Don’t need medicine to cure these onions

We found two ways to save effort this week.  It was an unusually hot and busy week, and both changes were welcomed by our work crew.

The recent dry weather has allowed us to cure our onions in the field instead of hauling them to the greenhouse.  Their growth is finished and the leaves have dried down.  At harvest, we pull the onions out of the ground and leave them on the soil surface for a few hours to wither the roots.  Usually, we pile them into shallow black crates, then haul them into the greenhouse to dry completely, then carefully transfer them into big wooden bins.

Onions are heavy, right?  Skipping the greenhouse step saved so much effort.  The onions look good.  I hesitate to write that after 80% of the crop rotted last year.  Let’s keep our fingers crossed.

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After curing for several days in the field, the onions went straight into wooden bins for storage.  On the right side of the field are stacks of plastic crates for gathering onions during harvest.  Steve mows weeds now that the onions are collected.

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The yellow onions sized up nicely this year.  We’ll send this type after the shorter-season Walla Walla and white onions are done.

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The greenhouse is almost empty right now.  Usually every bench is filled with curing onions.

For our second innovation this week, Steve mowed the tops off our edamame plants before harvest.  We usually chop them off with a machete.  The pods set beautifully in a dense clusters at the base of the plants, allowing Steve to mow the leaves without damaging the pods.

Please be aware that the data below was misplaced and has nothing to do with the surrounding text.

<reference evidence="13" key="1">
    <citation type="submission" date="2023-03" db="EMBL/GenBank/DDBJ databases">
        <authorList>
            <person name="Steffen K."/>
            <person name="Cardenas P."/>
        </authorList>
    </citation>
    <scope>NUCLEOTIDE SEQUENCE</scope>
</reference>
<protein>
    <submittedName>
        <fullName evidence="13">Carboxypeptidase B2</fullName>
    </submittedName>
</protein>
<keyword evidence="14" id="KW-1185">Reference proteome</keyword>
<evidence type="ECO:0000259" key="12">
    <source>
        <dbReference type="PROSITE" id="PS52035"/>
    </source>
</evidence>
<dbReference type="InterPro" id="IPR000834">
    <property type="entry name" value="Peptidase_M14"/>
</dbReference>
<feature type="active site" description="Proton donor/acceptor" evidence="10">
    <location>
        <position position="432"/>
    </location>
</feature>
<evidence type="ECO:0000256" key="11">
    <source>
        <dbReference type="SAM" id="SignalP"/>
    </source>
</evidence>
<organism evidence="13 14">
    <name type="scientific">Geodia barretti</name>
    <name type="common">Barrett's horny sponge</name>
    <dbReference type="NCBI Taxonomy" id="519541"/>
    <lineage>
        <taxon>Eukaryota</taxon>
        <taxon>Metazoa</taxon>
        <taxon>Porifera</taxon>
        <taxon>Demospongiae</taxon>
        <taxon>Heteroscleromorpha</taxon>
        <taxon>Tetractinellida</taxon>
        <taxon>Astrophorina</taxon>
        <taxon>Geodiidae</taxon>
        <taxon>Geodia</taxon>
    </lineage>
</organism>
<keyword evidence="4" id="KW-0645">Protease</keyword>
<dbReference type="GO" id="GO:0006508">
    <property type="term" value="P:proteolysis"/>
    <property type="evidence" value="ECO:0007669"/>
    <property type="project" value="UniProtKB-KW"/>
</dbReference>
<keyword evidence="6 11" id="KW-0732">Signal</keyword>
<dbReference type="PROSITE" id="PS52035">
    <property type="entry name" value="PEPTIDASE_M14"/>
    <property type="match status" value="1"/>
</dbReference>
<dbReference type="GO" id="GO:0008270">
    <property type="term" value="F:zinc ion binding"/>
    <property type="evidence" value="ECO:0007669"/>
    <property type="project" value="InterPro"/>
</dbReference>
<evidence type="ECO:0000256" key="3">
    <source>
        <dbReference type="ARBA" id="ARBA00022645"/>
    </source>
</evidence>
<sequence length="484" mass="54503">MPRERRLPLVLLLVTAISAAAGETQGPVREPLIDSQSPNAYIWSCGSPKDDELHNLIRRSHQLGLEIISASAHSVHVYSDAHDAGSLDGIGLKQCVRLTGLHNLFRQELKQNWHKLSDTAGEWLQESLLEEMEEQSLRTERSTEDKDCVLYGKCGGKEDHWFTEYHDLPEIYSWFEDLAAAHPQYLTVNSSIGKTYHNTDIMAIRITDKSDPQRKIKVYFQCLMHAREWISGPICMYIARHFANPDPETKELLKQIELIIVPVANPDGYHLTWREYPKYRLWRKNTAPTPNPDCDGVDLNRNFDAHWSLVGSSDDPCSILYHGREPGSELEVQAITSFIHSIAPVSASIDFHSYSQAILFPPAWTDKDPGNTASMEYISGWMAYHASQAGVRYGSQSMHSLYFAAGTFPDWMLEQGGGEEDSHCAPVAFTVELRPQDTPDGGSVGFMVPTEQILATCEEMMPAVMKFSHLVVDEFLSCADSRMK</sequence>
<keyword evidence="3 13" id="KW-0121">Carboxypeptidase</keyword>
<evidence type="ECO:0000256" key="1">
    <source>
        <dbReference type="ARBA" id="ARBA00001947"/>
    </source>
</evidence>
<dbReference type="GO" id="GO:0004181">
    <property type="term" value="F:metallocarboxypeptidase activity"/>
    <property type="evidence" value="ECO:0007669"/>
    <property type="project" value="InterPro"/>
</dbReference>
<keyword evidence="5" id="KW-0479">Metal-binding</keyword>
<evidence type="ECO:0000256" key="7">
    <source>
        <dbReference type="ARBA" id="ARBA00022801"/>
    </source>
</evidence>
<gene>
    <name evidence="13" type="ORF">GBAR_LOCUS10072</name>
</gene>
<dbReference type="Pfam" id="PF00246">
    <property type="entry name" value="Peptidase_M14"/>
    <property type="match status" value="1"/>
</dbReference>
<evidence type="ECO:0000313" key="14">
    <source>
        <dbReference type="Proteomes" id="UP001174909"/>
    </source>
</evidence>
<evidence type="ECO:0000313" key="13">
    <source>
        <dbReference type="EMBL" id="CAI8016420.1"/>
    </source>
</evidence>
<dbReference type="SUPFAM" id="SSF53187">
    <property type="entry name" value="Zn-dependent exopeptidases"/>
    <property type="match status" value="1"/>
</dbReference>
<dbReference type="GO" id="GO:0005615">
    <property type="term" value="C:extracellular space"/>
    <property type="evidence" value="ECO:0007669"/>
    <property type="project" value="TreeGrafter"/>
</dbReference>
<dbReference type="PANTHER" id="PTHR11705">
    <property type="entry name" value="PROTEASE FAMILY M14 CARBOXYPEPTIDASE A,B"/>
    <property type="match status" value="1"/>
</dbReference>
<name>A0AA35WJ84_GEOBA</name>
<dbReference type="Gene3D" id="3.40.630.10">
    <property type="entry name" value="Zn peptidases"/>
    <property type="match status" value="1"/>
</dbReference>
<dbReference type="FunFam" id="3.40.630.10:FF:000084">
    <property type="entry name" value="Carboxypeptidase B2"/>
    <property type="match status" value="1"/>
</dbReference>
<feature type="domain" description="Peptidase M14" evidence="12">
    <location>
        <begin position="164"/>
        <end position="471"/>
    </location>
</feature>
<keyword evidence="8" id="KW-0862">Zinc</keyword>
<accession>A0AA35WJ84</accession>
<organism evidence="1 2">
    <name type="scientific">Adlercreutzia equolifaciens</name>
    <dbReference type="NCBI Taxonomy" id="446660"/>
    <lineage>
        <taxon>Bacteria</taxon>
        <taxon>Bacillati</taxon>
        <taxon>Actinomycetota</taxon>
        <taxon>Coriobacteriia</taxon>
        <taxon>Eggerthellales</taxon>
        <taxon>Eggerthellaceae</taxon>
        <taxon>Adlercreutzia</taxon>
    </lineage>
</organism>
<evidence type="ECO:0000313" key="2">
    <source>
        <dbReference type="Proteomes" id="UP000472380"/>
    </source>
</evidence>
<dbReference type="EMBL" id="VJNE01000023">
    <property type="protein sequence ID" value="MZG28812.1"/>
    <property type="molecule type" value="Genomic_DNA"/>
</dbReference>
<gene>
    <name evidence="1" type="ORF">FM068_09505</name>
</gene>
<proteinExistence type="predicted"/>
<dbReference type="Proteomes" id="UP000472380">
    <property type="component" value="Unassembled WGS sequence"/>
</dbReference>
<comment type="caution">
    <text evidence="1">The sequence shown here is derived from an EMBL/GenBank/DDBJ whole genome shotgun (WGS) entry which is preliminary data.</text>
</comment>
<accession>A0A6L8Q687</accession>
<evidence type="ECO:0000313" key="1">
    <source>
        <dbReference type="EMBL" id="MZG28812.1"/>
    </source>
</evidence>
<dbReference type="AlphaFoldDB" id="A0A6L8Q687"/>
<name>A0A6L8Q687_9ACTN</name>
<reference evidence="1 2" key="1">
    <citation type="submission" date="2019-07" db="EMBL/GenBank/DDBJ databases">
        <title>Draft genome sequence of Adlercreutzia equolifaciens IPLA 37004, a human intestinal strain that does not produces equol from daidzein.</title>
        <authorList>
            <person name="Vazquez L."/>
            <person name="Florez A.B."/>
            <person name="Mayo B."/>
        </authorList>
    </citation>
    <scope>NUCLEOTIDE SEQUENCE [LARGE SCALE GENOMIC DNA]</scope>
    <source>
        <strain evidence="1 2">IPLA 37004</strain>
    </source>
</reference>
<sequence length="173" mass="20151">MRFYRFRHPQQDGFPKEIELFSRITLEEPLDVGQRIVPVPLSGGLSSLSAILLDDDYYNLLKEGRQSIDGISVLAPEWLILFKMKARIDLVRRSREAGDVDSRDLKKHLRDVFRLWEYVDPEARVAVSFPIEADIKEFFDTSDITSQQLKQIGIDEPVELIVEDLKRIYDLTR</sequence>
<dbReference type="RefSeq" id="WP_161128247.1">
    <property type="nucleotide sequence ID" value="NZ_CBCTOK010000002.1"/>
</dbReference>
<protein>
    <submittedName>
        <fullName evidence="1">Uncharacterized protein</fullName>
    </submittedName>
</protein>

Each simple change was appreciated by our work crew during a hot and busy week.

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Edamame plants just before harvest.  You can see the mowed, feathered tops of the plants in this row.  The row to the right is unmowed.

Veggie List and Veggie Notes

1 melon (watermelon OR crenshaw OR honeydew)
sweet corn, probably 6 ears
edamame (edible soybeans), 1 bundle
slicing tomatoes, 5 lb
Walla Walla onions, 1 or 2
Romano beans, 0.75 – 0.85 lb
bell pepper, 1
cherry tomatoes, 1 pint
basil, 2 sprigs
One site will get an heirloom tomato.

Next week’s box will probably contain melon, sweet corn, tomatoes, peppers and more.

Melon – Most members will get a red watermelon this week but a few sites will receive crenshaw or honeydew.  Here’s some extra info on those two types.  Both are specialty melons that Steve tinkers with each year so our harvests are limited.
Crenshaw melons (Outpost or Basics co-ops; oblong with yellow rind and pale orange flesh) – These melons look like muskmelons inside but have a different flavor.  They’ve been excellent this year.  Ready to eat.
Honeydew melons (Basics only; white rind with pale green or white flesh) – These melons need to ripen at room temperature for two days before eating.
Edamame (bundle of stems with leaves and pods) – These edible soybeans are a treat.  Pull the pods from the stem and wash well.  It helps to submerge the pods and rub them together.  Boil in water until the pods have split and the beans are quite tender.  Season with salt and pop the beans out of the pods into your mouth.  This Japanese specialty is becoming more and more popular in the USA.  Storage:  Remove the pods from the stems promptly and refrigerate.
Cherry tomatoes – We picked a variety of colors but everyone will receive some pink or some Black Cherry tomatoes. These two varieties are our favorites right now, so we wanted to share with everyone.
Heirloom tomatoes (large tomato that’s not in the bag with other tomatoes) – The heirloom tomatoes are just beginning to ripen.  If you receive one this week, please handle it gently.  These fragile beauties bruise easily.  You might have to ripen your heirloom tomato at room temperature for a day or two.  Don’t let it get overripe.

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